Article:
It had been a marvelous Tale, one that the fathers would find worthy to tell their children at night, one that the scribes would never weary of reading in their libraries, one that the bards would never tire of weaving into song. It had all the classic elements: a fallen ruler, a young unknown prince, a group of faithful comrades, a false lord who held the kingdom in his very grasp...
Sarazen always loved a good Tale.- "The Final Tale"
Sometime in late July, Dean Alfar let his adoring public know that he had already begun reading through the mountain of submissions for his Speculative Fiction Anthology. Surprisingly, he noted, the majority of the pieces so far were of a science-fictionesque approach; One would normally expect a large number of fantasy-genre entries from Filipino writers.
This was bad news for me. I personally find it easier to write redeemable science fiction, and I've always assumed that the genre is inaccessible enough around here for me to have a clearer shot at good reviews. But all things change, I suppose.
I wonder if there's some mental link between Speculative Fiction and Science Fiction. The phrase "Speculative Fiction" implies an experimentation with literary style, approach, and voice -- and the science fiction genre is more unexplored territory around here than anything else. We've seen elements of Filipino fantasy in artsy novels, urban legends, and video games; but so far, we've held Filipino science fiction to the realm of the comics creators. Sci-fi is still more of a novelty around here.
Whatever the case, I ended up spending the last two weeks hunting for a good fantasy story. The trouble with fantasy, you see, is that it doesn't seem to have much in the way of redeemable themes.
Science fiction has at least one redeemable theme, and it's a big one: Humanity in the face of change. Sci-fi, more often than not, compares human characteristics to the world around them and singles them out for their day in the sun. The rampant technologism that is a staple of science fiction stories only heightens the contrast and makes these qualities easier to pick out. As a result, you get James T. Kirk's high-stakes attitude in an exploratory space expedition. You get Lin Minmei's love song used to defeat two warring alien races. You get Darth Vader destroying the Emperor in order to save the life of his only son.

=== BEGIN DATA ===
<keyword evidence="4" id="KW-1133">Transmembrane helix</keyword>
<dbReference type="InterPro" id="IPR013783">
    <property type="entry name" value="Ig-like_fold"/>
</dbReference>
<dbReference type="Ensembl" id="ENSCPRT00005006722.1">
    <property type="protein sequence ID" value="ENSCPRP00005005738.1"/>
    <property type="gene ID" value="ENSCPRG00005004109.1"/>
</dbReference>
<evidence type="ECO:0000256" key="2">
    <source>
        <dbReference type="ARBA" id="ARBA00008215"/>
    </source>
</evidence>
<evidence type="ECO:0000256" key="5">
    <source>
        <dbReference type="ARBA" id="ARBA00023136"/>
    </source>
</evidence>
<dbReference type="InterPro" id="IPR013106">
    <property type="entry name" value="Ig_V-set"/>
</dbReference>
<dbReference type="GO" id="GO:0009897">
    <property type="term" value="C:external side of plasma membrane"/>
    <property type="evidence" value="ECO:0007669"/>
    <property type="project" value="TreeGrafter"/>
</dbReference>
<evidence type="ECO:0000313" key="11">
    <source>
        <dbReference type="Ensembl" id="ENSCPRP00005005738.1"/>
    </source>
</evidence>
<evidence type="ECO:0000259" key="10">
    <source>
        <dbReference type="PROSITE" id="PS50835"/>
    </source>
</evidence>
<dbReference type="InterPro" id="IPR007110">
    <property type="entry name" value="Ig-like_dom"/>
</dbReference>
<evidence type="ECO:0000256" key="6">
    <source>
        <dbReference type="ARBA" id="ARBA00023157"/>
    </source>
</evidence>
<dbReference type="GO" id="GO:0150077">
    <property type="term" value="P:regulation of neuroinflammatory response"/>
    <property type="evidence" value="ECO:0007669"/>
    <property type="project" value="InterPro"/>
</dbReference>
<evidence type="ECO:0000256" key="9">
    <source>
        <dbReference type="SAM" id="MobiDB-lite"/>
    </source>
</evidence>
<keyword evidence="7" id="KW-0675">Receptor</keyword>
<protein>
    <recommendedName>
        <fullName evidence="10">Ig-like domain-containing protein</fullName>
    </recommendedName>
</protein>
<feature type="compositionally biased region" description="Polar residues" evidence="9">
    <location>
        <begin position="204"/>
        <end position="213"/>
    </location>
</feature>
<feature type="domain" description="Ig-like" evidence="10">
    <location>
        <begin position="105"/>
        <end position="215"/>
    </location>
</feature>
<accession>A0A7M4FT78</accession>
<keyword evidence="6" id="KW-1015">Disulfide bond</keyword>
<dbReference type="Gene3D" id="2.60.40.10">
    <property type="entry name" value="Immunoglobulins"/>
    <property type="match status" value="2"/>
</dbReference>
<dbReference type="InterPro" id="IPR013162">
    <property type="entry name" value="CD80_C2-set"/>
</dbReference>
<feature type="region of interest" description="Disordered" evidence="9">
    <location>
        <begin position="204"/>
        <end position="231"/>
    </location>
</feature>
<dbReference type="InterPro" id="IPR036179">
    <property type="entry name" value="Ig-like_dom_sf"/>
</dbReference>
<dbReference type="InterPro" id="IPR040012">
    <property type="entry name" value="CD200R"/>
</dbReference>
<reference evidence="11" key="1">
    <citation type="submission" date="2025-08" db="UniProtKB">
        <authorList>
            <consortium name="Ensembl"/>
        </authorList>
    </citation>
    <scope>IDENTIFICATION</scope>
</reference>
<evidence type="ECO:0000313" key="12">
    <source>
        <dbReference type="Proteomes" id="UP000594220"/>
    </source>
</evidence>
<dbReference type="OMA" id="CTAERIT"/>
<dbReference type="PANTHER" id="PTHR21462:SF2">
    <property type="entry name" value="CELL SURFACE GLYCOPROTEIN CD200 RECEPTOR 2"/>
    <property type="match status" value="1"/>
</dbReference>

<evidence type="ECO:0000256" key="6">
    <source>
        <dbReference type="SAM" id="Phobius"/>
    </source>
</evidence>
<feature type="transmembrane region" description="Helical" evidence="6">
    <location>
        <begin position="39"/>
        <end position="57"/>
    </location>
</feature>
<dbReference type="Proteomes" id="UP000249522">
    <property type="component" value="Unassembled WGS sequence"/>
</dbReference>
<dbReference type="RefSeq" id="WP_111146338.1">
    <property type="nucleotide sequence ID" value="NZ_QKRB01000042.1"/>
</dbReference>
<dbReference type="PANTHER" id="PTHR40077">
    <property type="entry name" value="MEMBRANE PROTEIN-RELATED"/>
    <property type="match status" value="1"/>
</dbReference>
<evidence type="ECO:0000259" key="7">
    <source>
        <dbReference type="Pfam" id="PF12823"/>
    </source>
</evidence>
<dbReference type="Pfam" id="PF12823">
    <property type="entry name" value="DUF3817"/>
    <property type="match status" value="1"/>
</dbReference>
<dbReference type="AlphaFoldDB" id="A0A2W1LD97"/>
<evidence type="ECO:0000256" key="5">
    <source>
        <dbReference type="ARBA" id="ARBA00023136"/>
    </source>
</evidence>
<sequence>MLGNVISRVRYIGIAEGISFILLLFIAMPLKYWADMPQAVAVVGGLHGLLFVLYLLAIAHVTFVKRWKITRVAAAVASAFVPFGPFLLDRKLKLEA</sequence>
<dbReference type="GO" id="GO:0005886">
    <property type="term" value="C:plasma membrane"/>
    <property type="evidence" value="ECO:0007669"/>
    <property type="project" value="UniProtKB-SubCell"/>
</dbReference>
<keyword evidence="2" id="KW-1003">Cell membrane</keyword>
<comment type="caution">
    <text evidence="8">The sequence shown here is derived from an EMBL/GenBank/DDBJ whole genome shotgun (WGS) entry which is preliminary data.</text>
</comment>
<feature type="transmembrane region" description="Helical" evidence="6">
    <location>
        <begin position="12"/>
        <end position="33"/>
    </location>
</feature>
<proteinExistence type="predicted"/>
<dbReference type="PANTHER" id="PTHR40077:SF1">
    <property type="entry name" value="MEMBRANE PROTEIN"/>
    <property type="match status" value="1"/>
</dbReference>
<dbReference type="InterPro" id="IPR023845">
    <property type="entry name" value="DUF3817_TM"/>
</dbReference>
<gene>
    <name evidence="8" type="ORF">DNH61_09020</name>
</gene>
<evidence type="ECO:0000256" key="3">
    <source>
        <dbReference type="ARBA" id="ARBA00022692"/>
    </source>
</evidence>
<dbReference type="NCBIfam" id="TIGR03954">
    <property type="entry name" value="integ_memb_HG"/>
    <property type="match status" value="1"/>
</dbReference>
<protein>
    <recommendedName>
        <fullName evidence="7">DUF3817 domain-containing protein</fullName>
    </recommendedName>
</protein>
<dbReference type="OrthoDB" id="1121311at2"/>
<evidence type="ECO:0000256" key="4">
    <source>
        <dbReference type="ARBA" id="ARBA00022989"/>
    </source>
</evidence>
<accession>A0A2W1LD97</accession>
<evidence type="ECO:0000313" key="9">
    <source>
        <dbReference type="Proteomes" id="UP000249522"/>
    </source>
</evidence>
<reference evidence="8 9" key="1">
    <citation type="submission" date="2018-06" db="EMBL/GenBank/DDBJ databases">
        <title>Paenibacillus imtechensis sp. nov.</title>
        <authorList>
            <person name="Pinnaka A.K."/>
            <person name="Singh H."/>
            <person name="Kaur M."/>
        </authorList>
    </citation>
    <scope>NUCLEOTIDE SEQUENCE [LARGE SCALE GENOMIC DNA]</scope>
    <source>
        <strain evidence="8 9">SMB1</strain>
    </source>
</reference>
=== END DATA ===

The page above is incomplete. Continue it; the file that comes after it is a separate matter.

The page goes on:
Isaac Asimov, I think, was the epitome of the science fiction writer in this way. The vast majority of his stories seem to deal with the humanity inherent in technological constructs, e.g. robots. His body of work, for that matter, shows us that science fiction doesn't even need human characters to showcase human qualities.
Fantasy, on the other hand, is oversaturated with human references. Part of the problem, I think, has to do with the fact that fantasy is akin to an open creative exercise: You can do anything you want with it. A world where an all-seeing power attempts to dominate the races of men, elves, dwarves and hobbits? Done. A realm where metal is scarce and the land has to be defiled in order to cast magic? Done. A setting with random Frenchmen, knights who say "Nih!" and the occasional killer rabbit? Also done.
Open fantasy, it appears, sets few boundaries on what authors can and can't write. The problem is that, if you're busy constructing a world from scratch, it's difficult to build insight and redeemability into the project.
Let's take The Lord of the Rings -- a powerful epic of heroism, duty, and the battle to keep one's soul against an overwhelming tide of corruption. It's a very good story, and one of the few redeemables in the Fantasy genre. Even then, however, it's easy to see that the setting had to be thoroughly established before any insights could be mixed in. For us to realize the heroism in Eowyn's battle with the Witch-King, we had to realize just who the Witch-King was and how powerful he could be. For us to realize the weight of the burden that Frodo carried, we had to understand exactly what the One Ring was, and why only he could carry it.
Science fiction has it a lot easier. For us to consider the definition of humanity, we just have to be shown a talking, thinking, feeling robot. That's it.
Looking at things from this view, it's perhaps more difficult to write a good fantasy story than it is to write a good science fiction story. It's technically easier to write for the fantasy genre, as fan-fiction advocates have probably found out. In the long run, however, I think that the technophiles simply have an easier time making their point.